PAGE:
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Published on Tuesday 26th of January 2016 by Valerie

La Famille Belier, the film at the centre of last year’s every French conversation

When ‘La Famille Belier’ came out on the French screens in December 2014, it was the topic of many French conversation. Was it the best film you could ever see? Probably not. But add to it a bit of the Christmas spirit, a good dose of French popular music nostalgia and a mix of humour and tenderness and you get the secret of its success. The story is fairly simple: Sixteen year old Paula’s family are all deaf and mute, except for her. She has become their interpreter in their daily interactions with the outside world and they, as well as the farming business they run, have come to rely increasingly upon Paula. That is, until Paula unexpectedly discovers her love and talent for singing. A big opportunity opens Paula’s horizon: To enter a competition that will allow her entry to Les Choeurs de Radio France, one of the most prestigious music schools in France. The only problem is that the school is in Paris. Can Paula leave her family to fend for themselves or should she follow her dream?

When director Eric Lartigau made the film, he was in deep collaboration with the deaf and mute community. One of the important issue Lartigau wanted to put across is the desire of people who are deaf and mute to be treated just like other people. Lartigau succeeded in some respect, showing that they are as many intelligent and idiotic individuals in both worlds. The existing mayor of the town is as much of an imbecile as one of the villager who is deaf. Paula’s father decides to run as mayor himself with the ironic slogan: “Nou vous entendons” (we hear you), hence showing that his handicap isn’t an obstacle to doing what he wants to do. However, the most appealing theme of the film is Paula’s dilemma. Far more than addressing issues faced by the deaf community, Lartigau raises an issue we can all empathise with: Leaving your family to take your first step into adulthood. We’ve all been there and Paula expresses it brilliantly at the end of the film with the song she has chosen for her audition: ‘Je Vole’ (I fly) by Michel Sardou. The audition is made even more poignant by Paula singing and signing at the same time for her deaf parents in the audience and by actress Karine Viard’s (Paula’s mother) reaction.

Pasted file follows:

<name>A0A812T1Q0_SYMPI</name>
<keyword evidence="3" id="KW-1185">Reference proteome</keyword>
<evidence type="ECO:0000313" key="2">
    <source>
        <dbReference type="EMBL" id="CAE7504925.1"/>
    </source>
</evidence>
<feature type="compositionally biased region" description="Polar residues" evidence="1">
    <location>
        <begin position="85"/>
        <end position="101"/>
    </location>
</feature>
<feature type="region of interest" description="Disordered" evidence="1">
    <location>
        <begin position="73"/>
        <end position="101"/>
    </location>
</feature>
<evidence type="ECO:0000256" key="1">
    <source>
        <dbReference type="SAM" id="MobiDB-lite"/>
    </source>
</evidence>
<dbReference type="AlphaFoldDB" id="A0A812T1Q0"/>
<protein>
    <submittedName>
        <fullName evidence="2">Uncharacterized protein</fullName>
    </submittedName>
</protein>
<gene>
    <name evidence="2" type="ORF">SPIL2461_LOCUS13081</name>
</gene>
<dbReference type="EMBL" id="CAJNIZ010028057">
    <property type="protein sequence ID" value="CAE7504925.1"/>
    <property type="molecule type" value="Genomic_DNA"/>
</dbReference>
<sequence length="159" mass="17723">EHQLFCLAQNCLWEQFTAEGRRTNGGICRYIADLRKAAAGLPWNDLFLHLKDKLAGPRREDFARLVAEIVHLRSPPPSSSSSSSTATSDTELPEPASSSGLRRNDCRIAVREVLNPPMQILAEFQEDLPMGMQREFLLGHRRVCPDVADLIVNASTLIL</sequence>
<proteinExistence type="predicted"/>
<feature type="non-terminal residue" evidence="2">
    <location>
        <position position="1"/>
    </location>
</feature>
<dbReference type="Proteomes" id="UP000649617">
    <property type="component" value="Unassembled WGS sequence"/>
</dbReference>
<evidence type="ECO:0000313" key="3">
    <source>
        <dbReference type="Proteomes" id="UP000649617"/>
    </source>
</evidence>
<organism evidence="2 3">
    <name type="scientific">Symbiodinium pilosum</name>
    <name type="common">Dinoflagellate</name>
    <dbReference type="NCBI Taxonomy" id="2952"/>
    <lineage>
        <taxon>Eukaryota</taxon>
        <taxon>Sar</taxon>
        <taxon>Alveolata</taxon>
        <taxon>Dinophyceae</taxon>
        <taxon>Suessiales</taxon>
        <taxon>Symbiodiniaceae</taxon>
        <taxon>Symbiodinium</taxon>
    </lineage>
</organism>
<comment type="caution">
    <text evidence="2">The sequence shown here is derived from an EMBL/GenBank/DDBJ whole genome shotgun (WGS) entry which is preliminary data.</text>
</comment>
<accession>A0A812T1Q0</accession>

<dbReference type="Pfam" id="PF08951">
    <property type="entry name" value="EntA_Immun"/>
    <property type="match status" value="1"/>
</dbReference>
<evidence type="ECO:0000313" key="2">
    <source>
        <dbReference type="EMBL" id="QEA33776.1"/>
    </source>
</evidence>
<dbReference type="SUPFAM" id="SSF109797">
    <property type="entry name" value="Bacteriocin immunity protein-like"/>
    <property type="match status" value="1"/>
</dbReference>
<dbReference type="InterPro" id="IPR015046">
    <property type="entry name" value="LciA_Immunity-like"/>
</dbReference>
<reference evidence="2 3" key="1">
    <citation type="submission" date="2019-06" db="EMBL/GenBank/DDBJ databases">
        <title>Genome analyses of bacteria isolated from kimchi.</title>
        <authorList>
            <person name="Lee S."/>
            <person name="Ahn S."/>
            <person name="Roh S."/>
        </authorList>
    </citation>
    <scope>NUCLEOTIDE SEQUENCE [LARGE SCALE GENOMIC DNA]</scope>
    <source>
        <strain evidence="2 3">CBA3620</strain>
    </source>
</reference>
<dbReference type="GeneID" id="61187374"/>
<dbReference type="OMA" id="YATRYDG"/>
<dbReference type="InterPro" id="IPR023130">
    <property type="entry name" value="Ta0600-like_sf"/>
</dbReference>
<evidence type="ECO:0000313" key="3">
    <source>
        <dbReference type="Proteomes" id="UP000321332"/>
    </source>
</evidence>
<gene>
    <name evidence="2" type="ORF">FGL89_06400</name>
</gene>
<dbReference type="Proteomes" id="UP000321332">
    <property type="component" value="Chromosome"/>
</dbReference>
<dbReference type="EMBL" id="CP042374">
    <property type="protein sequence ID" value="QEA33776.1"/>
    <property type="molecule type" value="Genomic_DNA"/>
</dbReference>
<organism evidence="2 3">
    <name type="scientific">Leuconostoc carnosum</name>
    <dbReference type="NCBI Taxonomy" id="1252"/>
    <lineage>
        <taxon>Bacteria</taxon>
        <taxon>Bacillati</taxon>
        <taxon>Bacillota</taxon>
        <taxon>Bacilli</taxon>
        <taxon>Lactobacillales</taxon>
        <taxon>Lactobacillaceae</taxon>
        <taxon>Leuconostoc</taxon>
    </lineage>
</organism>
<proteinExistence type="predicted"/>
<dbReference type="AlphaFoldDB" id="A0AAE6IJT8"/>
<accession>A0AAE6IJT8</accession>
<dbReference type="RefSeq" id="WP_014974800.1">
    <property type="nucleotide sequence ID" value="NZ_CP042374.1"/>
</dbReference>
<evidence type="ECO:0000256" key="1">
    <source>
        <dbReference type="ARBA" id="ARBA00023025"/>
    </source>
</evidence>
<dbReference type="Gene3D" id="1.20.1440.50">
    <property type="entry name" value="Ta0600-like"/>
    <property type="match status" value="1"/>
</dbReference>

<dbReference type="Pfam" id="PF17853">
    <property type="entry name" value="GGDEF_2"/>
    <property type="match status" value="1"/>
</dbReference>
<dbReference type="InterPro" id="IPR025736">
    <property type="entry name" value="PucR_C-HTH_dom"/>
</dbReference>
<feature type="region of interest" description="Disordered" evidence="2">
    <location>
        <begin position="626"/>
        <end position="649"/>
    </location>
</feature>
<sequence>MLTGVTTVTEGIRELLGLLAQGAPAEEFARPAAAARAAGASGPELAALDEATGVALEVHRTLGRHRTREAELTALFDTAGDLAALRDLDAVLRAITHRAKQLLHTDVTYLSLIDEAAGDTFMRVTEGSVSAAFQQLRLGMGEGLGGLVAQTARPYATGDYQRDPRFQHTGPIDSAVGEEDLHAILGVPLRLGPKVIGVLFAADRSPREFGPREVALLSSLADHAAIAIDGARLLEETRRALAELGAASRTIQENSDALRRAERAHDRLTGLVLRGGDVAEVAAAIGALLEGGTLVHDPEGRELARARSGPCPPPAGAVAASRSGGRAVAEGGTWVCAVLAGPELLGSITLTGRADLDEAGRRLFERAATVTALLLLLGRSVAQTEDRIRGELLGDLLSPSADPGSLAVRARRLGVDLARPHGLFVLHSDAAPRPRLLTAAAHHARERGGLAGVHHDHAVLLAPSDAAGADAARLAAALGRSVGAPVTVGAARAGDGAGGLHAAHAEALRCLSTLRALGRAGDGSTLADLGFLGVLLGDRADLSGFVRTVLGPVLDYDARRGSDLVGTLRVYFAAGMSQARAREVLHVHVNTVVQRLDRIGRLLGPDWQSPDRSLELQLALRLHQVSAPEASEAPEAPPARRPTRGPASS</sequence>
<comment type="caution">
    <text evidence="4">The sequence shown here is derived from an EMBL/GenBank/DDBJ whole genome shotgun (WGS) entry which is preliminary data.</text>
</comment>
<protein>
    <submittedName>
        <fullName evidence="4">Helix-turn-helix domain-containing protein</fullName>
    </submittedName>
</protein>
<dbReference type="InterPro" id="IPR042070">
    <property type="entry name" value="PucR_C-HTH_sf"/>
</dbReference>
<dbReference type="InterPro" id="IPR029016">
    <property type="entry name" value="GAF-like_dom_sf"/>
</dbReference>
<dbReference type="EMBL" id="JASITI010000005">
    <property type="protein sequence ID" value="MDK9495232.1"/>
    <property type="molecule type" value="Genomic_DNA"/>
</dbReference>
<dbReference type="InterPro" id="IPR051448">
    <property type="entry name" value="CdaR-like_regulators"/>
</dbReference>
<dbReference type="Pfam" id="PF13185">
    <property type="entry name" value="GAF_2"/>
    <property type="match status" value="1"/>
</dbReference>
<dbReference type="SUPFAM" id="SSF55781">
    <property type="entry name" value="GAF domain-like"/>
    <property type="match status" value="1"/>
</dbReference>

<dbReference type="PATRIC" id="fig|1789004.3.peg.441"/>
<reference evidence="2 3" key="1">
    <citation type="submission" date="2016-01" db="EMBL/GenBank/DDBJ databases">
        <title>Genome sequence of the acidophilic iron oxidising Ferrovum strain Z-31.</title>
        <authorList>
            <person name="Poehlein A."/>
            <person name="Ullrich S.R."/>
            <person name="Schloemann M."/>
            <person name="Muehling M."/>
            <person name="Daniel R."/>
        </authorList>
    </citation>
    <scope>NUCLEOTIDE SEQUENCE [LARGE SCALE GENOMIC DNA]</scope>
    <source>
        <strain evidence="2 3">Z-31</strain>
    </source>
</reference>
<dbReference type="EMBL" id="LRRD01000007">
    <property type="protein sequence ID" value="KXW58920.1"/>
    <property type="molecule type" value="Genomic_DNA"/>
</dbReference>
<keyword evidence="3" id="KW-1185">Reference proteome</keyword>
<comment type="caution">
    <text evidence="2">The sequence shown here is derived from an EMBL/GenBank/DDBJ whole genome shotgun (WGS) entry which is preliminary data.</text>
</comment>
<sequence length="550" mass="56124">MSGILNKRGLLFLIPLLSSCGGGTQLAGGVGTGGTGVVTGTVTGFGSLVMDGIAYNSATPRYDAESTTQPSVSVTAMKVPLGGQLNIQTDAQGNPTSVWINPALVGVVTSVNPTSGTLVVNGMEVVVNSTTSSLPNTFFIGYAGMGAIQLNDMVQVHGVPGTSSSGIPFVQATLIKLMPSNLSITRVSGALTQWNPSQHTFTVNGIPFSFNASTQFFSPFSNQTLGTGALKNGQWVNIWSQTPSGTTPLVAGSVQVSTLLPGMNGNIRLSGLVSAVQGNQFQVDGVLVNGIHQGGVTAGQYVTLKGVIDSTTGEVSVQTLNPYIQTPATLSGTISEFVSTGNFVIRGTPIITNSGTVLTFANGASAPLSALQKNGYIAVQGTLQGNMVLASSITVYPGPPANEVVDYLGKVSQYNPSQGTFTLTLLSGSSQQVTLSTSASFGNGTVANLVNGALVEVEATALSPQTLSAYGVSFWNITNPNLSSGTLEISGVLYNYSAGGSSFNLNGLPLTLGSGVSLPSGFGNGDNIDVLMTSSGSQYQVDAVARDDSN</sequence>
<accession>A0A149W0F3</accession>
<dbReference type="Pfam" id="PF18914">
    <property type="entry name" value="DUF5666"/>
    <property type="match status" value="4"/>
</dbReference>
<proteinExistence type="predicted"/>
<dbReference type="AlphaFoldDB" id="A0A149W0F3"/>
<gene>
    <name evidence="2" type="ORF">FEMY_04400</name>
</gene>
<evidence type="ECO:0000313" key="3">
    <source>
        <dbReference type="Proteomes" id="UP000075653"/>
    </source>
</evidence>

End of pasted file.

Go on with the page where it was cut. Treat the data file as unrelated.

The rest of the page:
As for the music, any French person who was a teenager in the 80’s grew up with the songs of Michel Sardou. When one of the youngster in the film suggested to their grumpy and jaded music teacher that may be they could tackle something a bit more modern, his answer was: “Sardou is to popular music what Mozart was to classical”. Well, may be that’s pushing it a bit and even Michel Sardou chuckled at the proposition. But there’s no harm in revisiting the music of your childhood and the truth is, his songs were really good!

Is ‘La Famille Belier’ a classic piece of French cinema? I wouldn’t go so far. But I know that it made me want to do two things: revisit Michel Sardou’s music and learn sign language. I must confess that with regards to the latter, I’ve only been as far as saying my name in sign language. But that’s a good start to any French conversation, isn’t it?

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